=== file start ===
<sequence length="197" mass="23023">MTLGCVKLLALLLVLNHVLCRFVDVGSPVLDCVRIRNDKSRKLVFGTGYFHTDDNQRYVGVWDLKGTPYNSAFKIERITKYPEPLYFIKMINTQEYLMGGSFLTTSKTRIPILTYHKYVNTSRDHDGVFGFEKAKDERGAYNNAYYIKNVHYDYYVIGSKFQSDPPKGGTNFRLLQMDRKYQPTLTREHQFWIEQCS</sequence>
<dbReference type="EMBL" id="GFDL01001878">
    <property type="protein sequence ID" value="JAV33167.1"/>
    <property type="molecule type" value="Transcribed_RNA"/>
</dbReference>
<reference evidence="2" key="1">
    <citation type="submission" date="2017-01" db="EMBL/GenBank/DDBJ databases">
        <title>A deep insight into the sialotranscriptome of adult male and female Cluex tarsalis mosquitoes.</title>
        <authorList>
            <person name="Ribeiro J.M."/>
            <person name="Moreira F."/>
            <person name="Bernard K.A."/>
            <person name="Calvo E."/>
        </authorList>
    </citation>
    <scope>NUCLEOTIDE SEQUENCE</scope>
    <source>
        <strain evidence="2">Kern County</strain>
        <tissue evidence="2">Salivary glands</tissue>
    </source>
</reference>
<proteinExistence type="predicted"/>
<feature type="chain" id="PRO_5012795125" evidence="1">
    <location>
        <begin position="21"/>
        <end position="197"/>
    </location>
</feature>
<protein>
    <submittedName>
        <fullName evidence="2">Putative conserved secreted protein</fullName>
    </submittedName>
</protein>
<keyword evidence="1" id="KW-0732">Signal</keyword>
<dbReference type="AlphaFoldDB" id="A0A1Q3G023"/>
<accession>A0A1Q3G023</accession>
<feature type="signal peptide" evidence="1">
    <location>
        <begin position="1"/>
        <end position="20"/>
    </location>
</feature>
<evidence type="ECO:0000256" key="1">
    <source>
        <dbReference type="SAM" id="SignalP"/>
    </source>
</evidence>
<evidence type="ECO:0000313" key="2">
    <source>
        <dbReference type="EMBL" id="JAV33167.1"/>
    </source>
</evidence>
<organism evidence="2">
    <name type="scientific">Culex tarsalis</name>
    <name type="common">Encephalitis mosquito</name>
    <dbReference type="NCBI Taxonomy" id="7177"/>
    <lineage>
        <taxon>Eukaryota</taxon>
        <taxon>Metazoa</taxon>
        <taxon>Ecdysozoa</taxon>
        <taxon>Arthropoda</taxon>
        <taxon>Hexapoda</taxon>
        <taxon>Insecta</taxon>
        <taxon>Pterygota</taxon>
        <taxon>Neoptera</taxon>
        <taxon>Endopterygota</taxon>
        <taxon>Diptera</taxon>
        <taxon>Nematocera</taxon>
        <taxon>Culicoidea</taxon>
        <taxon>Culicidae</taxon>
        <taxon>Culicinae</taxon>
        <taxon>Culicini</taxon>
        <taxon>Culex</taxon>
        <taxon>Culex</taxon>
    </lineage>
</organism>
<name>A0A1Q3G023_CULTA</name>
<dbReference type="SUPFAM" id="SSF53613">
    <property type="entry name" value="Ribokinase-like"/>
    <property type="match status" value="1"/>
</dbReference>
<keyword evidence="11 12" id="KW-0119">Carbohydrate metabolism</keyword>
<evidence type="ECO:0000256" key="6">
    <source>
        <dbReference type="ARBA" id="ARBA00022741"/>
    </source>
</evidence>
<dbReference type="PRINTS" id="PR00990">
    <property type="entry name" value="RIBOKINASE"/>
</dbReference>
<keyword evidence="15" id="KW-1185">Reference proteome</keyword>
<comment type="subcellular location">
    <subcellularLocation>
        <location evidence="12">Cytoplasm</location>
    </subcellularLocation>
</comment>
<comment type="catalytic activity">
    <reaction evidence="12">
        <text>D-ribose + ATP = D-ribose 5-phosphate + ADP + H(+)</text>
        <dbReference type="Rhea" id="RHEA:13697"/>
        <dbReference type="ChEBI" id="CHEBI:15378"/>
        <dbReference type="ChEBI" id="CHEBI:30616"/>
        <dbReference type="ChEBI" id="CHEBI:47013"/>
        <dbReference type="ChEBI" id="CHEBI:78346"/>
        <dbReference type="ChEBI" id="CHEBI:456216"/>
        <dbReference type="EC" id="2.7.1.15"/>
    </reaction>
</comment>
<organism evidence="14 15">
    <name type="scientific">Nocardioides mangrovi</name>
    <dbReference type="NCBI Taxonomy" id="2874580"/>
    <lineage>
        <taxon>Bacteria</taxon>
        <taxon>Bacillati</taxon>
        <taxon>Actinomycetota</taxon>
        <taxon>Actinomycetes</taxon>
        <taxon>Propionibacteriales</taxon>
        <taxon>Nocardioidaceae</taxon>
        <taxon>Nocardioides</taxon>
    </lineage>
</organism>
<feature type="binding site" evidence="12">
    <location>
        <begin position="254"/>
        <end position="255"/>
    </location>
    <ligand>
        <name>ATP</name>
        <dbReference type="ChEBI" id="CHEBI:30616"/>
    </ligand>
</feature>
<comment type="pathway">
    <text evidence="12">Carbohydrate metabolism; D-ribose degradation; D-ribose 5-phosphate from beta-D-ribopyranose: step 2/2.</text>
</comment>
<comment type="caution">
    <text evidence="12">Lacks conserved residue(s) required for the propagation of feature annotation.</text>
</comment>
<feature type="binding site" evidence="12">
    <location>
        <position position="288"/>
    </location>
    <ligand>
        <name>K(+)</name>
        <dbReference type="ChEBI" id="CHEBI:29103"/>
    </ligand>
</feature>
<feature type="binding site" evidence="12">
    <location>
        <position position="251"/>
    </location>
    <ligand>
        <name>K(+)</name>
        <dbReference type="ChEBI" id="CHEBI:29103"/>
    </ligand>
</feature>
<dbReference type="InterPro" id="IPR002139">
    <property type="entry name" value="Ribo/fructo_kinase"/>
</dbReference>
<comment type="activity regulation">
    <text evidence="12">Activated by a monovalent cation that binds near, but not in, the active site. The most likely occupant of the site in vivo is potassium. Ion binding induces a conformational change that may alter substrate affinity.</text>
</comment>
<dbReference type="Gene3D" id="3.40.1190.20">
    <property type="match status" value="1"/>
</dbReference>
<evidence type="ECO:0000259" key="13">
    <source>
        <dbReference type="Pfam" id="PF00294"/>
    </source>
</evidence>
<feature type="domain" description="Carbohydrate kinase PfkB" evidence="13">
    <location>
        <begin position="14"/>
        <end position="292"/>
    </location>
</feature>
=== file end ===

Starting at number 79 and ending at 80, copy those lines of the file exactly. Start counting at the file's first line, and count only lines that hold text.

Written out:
    <property type="entry name" value="Ribokinase-like"/>
    <property type="match status" value="1"/>